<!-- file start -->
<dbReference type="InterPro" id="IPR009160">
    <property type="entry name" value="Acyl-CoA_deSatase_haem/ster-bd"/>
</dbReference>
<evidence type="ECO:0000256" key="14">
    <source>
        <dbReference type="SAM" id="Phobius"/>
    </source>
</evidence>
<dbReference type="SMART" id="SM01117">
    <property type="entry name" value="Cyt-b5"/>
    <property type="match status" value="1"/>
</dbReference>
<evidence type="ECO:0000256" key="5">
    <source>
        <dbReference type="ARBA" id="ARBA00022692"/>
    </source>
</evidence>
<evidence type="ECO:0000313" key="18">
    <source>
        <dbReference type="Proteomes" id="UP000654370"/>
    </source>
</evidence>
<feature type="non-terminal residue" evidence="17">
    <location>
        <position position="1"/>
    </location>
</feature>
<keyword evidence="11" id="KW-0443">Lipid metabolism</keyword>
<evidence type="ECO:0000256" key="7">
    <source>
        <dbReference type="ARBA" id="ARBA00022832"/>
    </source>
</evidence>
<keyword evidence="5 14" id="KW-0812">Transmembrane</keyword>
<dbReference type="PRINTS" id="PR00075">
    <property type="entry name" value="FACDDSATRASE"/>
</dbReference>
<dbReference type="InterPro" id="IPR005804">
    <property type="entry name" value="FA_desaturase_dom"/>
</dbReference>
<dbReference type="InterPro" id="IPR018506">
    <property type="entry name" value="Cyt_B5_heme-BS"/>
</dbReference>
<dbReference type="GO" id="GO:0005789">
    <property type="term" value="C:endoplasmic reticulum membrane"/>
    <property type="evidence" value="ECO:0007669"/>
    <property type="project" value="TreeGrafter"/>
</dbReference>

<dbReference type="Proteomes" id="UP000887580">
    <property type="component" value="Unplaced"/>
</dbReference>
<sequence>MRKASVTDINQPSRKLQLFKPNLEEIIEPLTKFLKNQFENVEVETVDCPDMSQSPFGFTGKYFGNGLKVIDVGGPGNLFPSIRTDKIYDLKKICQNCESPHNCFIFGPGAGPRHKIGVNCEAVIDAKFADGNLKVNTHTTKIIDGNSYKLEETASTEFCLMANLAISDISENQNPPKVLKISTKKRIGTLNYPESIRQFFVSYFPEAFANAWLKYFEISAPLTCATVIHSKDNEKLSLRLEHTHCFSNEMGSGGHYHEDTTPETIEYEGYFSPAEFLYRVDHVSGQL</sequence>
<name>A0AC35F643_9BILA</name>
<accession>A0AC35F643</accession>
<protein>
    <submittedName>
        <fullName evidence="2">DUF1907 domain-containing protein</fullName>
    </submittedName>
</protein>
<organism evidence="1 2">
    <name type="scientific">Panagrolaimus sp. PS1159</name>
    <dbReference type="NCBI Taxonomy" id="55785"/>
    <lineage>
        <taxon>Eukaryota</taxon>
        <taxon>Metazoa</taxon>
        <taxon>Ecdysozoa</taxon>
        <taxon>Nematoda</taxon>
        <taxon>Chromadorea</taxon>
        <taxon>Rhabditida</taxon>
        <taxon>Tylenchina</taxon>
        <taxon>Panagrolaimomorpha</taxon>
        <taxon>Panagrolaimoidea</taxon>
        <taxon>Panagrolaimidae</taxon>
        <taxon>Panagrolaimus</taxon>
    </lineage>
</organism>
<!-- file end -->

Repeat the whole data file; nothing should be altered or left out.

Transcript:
<dbReference type="InterPro" id="IPR009160">
    <property type="entry name" value="Acyl-CoA_deSatase_haem/ster-bd"/>
</dbReference>
<evidence type="ECO:0000256" key="14">
    <source>
        <dbReference type="SAM" id="Phobius"/>
    </source>
</evidence>
<dbReference type="SMART" id="SM01117">
    <property type="entry name" value="Cyt-b5"/>
    <property type="match status" value="1"/>
</dbReference>
<evidence type="ECO:0000256" key="5">
    <source>
        <dbReference type="ARBA" id="ARBA00022692"/>
    </source>
</evidence>
<evidence type="ECO:0000313" key="18">
    <source>
        <dbReference type="Proteomes" id="UP000654370"/>
    </source>
</evidence>
<feature type="non-terminal residue" evidence="17">
    <location>
        <position position="1"/>
    </location>
</feature>
<keyword evidence="11" id="KW-0443">Lipid metabolism</keyword>
<evidence type="ECO:0000256" key="7">
    <source>
        <dbReference type="ARBA" id="ARBA00022832"/>
    </source>
</evidence>
<keyword evidence="5 14" id="KW-0812">Transmembrane</keyword>
<dbReference type="PRINTS" id="PR00075">
    <property type="entry name" value="FACDDSATRASE"/>
</dbReference>
<dbReference type="InterPro" id="IPR005804">
    <property type="entry name" value="FA_desaturase_dom"/>
</dbReference>
<dbReference type="InterPro" id="IPR018506">
    <property type="entry name" value="Cyt_B5_heme-BS"/>
</dbReference>
<dbReference type="GO" id="GO:0005789">
    <property type="term" value="C:endoplasmic reticulum membrane"/>
    <property type="evidence" value="ECO:0007669"/>
    <property type="project" value="TreeGrafter"/>
</dbReference>

<dbReference type="Proteomes" id="UP000887580">
    <property type="component" value="Unplaced"/>
</dbReference>
<sequence>MRKASVTDINQPSRKLQLFKPNLEEIIEPLTKFLKNQFENVEVETVDCPDMSQSPFGFTGKYFGNGLKVIDVGGPGNLFPSIRTDKIYDLKKICQNCESPHNCFIFGPGAGPRHKIGVNCEAVIDAKFADGNLKVNTHTTKIIDGNSYKLEETASTEFCLMANLAISDISENQNPPKVLKISTKKRIGTLNYPESIRQFFVSYFPEAFANAWLKYFEISAPLTCATVIHSKDNEKLSLRLEHTHCFSNEMGSGGHYHEDTTPETIEYEGYFSPAEFLYRVDHVSGQL</sequence>
<name>A0AC35F643_9BILA</name>
<accession>A0AC35F643</accession>
<protein>
    <submittedName>
        <fullName evidence="2">DUF1907 domain-containing protein</fullName>
    </submittedName>
</protein>
<organism evidence="1 2">
    <name type="scientific">Panagrolaimus sp. PS1159</name>
    <dbReference type="NCBI Taxonomy" id="55785"/>
    <lineage>
        <taxon>Eukaryota</taxon>
        <taxon>Metazoa</taxon>
        <taxon>Ecdysozoa</taxon>
        <taxon>Nematoda</taxon>
        <taxon>Chromadorea</taxon>
        <taxon>Rhabditida</taxon>
        <taxon>Tylenchina</taxon>
        <taxon>Panagrolaimomorpha</taxon>
        <taxon>Panagrolaimoidea</taxon>
        <taxon>Panagrolaimidae</taxon>
        <taxon>Panagrolaimus</taxon>
    </lineage>
</organism>